Indigenous mental health sector braces for first “Australia Day” post-Voice referendum
Giovanni Torre – January 22, 2024
Gayaa Dhuwi (Proud Spirit) Australia and its members say they are bracing for an increase in racism, bigotry, and discriminatory rhetoric as the first Invasion Day / Australia Day after the defeat of the Voice to Parliament draws near.
Gayaa Dhuwi is the national peak body for Aboriginal and Torres Strait Islander social and emotional wellbeing, mental health, and suicide prevention. Its members are not-for-profit Aboriginal and Torres Strait Islander health and mental health peak bodies who collectively represent more than 200 organisations and 2,500 individuals.
Gayaa Dhuwi chief executive Rachel Fishlock said as January 26 looms, the organisation is concerned about the impact an increase in racism and potential re-ignition of the debate about the Voice to Parliament Referendum will have on Aboriginal and Torres Strait Islander people.
“Racism is a significant cause of distress for our people and for their hesitation to interact with health services,” she said.
“We know that the lack of cultural safety in mainstream organisations leads to increased distress, which is particularly concerning during times of heightened distress, such as the Australia Day period”.
Gayaa Dhuwi has released a series of resources to help support the mental health and social and emotional wellbeing of Aboriginal and Torres Strait Islander people: tips for practicing self-care; tips for staying healthy and looking after yourself; and a webinar on social and emotional wellbeing in the post-referendum landscape.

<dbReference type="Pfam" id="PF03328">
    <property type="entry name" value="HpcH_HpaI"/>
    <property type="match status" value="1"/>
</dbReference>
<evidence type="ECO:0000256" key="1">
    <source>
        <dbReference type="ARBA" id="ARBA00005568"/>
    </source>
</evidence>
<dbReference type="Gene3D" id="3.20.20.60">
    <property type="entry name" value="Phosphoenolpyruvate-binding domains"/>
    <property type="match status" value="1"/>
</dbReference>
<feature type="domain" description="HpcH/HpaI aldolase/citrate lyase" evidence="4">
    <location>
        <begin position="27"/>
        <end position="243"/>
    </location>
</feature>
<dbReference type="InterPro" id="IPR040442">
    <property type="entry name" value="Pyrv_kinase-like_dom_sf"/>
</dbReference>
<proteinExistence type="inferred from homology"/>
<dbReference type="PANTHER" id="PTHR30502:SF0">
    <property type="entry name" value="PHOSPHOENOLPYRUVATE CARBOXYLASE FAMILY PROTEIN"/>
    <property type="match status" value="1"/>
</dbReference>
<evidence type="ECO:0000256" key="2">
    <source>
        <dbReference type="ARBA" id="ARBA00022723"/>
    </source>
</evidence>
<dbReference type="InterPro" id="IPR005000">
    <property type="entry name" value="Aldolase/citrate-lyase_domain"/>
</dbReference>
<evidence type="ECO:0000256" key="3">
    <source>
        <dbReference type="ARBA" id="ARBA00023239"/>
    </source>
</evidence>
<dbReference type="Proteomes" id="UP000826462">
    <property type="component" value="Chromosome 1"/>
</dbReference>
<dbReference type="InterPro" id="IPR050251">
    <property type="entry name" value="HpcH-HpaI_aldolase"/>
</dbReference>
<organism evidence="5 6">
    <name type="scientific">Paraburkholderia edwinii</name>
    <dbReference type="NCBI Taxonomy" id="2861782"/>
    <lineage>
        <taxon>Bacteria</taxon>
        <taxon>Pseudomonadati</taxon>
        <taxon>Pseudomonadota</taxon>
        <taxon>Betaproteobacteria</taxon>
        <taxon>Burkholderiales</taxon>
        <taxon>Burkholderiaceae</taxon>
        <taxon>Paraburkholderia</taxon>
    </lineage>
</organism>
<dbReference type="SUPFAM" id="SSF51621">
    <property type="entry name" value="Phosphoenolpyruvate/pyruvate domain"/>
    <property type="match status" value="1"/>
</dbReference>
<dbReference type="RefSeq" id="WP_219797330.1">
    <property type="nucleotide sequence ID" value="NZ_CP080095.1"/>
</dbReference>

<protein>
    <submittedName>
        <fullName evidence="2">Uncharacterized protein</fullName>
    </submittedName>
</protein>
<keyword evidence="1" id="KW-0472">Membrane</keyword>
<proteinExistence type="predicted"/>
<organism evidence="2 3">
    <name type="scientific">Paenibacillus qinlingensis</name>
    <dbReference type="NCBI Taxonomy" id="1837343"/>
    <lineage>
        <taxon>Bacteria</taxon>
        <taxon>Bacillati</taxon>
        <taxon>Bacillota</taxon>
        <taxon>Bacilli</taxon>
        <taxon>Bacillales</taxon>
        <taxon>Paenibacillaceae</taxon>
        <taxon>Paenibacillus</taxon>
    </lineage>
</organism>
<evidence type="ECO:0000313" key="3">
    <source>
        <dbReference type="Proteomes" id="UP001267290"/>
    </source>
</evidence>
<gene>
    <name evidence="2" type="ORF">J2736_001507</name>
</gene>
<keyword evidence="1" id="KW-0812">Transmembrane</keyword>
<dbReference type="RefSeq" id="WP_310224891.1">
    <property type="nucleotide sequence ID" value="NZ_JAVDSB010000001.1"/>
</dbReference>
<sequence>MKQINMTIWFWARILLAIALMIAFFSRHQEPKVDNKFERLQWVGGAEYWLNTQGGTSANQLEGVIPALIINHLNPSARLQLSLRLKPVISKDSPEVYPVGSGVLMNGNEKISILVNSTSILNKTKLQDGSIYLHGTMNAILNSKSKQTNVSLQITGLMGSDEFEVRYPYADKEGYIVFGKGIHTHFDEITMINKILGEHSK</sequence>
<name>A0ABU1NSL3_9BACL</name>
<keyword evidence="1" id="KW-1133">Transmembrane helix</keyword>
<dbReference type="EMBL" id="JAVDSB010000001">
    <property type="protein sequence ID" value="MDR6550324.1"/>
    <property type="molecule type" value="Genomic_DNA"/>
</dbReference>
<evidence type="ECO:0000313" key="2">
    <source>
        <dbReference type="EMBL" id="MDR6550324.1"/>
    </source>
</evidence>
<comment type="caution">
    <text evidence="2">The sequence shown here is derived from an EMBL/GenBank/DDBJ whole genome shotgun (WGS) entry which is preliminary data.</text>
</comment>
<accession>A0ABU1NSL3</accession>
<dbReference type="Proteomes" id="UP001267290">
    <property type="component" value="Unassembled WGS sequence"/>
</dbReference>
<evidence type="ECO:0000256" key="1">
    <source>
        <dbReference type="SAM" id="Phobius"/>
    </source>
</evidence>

Gayaa Dhuwi chairperson Professor Helen Milroy said it is “important that mob are mindful of how they’re feeling and reach out to friends, family, or professional, culturally safe support services if they’re feeling distressed during the Australia Day period”.
“We’ve previously expressed our concern about the impact of the referendum on the mental health and social and emotional wellbeing of Aboriginal and Torres Strait Islander people, and we want to make sure – as debate is no doubt reignited around Australia Day – mob are aware of the increased risk of distress,” she said.
“We encourage mob to seek support and connection during this time – particularly through embracing cultural healing practices. We support a focus on self-care activities and being mindful of media use, particularly the use of social media platforms that can exacerbate anxiety and stress”.
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